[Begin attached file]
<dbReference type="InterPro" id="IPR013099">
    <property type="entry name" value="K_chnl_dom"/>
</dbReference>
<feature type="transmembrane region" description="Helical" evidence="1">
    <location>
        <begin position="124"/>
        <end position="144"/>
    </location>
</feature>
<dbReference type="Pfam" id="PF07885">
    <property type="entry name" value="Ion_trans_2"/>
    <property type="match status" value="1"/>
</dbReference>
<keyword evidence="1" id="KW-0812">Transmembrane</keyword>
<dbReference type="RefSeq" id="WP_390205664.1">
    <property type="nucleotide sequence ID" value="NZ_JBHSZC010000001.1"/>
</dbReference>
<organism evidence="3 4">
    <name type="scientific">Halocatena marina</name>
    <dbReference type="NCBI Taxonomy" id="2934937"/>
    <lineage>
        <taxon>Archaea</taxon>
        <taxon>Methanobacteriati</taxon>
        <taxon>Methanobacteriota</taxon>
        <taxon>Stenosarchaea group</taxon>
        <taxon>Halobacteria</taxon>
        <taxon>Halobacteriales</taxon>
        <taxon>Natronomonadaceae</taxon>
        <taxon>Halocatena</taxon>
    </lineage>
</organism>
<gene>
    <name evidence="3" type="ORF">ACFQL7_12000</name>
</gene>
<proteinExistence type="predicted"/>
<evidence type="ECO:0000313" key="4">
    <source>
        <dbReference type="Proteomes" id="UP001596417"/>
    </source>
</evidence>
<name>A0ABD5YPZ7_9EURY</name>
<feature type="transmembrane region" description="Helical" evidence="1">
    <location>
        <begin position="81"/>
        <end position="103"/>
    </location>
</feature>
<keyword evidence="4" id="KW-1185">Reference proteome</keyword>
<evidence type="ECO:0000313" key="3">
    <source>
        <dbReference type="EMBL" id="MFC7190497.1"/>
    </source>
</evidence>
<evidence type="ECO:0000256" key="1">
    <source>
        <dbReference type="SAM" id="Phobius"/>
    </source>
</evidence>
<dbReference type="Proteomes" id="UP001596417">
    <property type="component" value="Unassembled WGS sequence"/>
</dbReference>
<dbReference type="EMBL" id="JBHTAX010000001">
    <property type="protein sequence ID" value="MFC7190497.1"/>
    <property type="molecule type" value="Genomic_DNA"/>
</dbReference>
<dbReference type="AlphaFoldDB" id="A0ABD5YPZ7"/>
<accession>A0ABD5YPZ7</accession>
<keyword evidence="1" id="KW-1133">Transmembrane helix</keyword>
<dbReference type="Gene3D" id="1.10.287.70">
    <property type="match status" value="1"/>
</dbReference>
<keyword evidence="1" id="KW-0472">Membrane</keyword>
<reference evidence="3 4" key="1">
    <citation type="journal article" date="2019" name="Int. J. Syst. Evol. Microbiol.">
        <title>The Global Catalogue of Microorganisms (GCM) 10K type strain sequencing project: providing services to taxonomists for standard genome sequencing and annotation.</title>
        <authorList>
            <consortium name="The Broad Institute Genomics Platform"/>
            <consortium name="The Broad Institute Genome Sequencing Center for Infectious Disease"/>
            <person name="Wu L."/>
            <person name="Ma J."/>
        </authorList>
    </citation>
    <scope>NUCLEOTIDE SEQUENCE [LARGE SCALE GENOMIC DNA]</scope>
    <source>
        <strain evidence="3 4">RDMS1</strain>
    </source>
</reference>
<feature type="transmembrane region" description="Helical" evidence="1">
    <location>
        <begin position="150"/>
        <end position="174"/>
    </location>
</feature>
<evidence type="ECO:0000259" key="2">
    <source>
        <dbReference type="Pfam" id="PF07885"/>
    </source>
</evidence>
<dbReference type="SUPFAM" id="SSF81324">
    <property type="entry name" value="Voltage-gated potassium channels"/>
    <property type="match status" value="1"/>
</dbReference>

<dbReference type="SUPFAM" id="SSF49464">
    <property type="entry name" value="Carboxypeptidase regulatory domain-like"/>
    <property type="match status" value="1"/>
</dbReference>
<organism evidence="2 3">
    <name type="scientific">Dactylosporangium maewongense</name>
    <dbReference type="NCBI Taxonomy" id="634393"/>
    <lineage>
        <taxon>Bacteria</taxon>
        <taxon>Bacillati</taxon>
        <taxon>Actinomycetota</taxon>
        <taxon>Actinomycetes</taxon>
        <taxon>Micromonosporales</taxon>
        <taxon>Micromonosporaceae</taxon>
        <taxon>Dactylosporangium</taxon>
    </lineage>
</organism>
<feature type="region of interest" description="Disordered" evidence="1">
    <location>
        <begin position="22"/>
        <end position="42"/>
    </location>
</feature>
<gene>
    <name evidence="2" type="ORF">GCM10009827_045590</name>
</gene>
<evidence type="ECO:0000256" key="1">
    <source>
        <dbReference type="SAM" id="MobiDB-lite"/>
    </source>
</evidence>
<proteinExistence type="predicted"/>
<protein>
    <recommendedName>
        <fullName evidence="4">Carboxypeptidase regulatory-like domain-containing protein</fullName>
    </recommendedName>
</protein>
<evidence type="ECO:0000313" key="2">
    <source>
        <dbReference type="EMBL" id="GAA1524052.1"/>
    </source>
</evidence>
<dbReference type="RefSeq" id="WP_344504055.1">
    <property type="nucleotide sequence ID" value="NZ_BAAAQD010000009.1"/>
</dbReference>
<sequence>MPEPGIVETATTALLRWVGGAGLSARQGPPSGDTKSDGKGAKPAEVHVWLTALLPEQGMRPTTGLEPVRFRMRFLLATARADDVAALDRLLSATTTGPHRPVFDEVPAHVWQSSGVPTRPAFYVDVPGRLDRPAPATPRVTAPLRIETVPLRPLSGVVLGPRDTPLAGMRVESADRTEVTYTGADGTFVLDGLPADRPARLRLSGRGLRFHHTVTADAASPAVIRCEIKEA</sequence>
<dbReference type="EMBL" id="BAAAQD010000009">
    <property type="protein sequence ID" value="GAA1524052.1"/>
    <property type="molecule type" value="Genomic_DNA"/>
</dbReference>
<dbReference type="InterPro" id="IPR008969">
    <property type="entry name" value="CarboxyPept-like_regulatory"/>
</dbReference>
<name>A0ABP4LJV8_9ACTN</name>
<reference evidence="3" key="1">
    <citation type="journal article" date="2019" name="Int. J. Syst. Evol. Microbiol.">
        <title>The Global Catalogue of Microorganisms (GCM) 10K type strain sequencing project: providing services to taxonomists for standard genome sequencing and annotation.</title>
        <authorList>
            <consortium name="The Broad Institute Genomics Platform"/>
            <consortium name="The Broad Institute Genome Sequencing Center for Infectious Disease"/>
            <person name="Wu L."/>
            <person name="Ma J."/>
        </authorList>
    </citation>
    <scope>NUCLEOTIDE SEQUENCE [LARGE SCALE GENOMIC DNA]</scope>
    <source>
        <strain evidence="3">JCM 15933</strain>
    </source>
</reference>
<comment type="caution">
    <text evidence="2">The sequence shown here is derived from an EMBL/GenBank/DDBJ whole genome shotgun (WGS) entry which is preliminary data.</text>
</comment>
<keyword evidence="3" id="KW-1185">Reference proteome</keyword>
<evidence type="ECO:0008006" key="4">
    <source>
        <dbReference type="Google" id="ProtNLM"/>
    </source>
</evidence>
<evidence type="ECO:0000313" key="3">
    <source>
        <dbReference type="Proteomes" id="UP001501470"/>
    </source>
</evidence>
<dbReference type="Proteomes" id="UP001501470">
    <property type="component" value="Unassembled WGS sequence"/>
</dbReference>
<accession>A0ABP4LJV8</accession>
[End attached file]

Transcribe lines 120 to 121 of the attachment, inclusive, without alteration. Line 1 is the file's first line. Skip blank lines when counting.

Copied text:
<feature type="region of interest" description="Disordered" evidence="1">
    <location>